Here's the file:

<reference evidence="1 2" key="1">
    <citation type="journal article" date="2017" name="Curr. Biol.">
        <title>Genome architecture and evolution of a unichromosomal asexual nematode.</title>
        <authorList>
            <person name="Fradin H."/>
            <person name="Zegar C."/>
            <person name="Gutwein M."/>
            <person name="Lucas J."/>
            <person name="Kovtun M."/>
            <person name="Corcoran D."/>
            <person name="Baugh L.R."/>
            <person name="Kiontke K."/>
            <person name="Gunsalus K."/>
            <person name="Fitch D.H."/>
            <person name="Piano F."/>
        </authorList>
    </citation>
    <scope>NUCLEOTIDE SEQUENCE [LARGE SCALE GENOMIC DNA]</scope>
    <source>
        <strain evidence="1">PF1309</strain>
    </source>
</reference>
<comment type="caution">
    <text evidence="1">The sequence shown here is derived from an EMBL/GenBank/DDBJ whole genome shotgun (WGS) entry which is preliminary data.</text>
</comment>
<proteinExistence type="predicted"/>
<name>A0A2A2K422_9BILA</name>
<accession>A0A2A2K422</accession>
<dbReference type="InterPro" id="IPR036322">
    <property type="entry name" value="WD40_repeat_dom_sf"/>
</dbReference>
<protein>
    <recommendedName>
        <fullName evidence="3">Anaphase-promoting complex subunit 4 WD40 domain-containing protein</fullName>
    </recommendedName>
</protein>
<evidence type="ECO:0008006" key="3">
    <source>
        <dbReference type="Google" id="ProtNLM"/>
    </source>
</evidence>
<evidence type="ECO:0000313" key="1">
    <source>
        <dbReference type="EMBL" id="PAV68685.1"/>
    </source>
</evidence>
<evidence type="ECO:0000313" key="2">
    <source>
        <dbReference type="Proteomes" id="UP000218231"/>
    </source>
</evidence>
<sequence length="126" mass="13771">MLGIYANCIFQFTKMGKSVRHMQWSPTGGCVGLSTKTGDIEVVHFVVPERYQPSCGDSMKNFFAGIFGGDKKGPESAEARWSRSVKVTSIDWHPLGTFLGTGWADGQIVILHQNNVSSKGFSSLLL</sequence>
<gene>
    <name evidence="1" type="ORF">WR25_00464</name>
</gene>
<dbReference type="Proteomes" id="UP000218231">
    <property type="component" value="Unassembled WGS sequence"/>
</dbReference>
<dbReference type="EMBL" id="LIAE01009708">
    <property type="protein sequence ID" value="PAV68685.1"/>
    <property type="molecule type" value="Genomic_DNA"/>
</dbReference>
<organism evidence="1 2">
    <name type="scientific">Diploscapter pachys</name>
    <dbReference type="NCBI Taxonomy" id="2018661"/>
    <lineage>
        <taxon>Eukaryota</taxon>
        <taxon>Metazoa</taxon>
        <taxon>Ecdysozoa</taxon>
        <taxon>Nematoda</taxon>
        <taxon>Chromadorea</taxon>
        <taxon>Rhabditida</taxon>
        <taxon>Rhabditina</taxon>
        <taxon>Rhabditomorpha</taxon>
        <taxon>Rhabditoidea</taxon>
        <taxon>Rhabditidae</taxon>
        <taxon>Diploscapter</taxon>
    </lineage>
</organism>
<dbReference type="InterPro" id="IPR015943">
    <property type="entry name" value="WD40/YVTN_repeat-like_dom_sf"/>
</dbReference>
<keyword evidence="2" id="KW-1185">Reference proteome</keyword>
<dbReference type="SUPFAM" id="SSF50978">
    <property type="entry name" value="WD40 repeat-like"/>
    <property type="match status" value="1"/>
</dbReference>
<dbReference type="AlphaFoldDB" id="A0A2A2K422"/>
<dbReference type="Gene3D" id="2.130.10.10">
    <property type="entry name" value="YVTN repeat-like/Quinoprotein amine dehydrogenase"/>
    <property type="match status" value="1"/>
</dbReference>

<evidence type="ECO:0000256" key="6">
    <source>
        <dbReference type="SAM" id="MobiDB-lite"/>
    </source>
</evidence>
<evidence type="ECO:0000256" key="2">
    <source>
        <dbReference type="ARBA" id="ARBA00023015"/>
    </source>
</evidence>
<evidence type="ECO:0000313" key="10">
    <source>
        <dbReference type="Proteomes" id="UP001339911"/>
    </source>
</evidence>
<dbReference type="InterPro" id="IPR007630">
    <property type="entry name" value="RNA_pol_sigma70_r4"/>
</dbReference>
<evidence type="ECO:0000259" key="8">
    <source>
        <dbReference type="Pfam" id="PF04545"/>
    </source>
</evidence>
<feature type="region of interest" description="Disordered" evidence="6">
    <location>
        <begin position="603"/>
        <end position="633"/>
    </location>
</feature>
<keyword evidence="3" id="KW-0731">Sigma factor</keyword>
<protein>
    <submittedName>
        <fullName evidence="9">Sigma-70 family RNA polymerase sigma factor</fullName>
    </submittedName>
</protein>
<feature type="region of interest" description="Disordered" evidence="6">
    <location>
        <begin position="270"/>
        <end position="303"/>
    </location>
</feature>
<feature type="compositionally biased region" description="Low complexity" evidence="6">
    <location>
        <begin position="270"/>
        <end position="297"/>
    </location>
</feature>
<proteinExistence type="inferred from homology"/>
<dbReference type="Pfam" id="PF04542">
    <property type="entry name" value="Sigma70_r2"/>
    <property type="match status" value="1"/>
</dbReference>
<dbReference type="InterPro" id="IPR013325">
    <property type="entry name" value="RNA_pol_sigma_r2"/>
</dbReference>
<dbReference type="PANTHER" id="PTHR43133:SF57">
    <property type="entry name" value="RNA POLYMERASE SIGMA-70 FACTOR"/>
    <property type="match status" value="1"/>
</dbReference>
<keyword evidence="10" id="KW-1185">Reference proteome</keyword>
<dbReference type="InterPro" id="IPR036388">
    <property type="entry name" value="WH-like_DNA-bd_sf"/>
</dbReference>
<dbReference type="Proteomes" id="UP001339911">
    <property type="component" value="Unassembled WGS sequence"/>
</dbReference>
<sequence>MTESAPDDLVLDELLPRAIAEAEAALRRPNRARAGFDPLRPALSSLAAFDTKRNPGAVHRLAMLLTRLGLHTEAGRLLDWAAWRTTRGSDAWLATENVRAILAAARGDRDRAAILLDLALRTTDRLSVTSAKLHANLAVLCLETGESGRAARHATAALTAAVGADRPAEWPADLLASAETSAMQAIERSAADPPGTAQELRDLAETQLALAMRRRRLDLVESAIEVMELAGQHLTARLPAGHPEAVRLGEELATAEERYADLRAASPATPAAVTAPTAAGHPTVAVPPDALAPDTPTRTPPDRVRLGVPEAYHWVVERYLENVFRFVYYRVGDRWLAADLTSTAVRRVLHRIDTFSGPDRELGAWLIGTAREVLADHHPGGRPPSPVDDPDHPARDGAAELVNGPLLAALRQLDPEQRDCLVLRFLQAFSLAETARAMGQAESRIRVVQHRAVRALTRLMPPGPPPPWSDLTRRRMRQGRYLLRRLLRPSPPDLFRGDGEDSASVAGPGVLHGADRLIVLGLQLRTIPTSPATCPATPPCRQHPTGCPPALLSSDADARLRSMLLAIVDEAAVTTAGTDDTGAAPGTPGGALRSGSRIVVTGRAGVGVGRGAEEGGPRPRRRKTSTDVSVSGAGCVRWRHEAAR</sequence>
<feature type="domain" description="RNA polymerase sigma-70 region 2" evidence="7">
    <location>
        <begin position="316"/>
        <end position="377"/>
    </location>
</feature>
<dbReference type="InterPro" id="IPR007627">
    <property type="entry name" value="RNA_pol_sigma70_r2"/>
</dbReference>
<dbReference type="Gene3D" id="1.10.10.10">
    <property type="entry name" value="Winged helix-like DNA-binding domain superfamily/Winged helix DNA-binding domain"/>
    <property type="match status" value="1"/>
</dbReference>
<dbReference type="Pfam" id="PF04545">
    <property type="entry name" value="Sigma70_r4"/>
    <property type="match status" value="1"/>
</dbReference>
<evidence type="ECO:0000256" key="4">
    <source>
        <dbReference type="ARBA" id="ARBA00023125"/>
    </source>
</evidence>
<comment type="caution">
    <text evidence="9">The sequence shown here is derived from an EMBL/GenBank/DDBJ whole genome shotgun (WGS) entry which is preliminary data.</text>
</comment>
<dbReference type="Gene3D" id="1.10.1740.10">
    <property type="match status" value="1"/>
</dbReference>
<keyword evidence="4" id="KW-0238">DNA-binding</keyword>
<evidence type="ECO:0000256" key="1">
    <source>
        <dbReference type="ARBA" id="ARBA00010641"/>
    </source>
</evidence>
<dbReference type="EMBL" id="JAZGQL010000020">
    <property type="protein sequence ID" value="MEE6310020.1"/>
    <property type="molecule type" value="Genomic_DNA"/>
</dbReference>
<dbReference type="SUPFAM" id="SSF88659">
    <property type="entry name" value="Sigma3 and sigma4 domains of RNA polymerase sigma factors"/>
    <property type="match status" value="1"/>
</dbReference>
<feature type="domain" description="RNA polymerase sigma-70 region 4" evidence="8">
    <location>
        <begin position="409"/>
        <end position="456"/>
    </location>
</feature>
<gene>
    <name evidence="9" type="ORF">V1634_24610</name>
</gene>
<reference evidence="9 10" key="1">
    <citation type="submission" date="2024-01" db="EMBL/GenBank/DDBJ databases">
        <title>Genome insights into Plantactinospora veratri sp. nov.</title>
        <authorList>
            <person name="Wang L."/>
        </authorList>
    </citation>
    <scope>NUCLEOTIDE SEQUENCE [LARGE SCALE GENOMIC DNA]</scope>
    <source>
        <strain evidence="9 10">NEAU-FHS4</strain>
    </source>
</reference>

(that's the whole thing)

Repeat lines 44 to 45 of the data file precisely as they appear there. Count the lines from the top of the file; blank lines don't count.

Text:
        <dbReference type="EMBL" id="PAV68685.1"/>
    </source>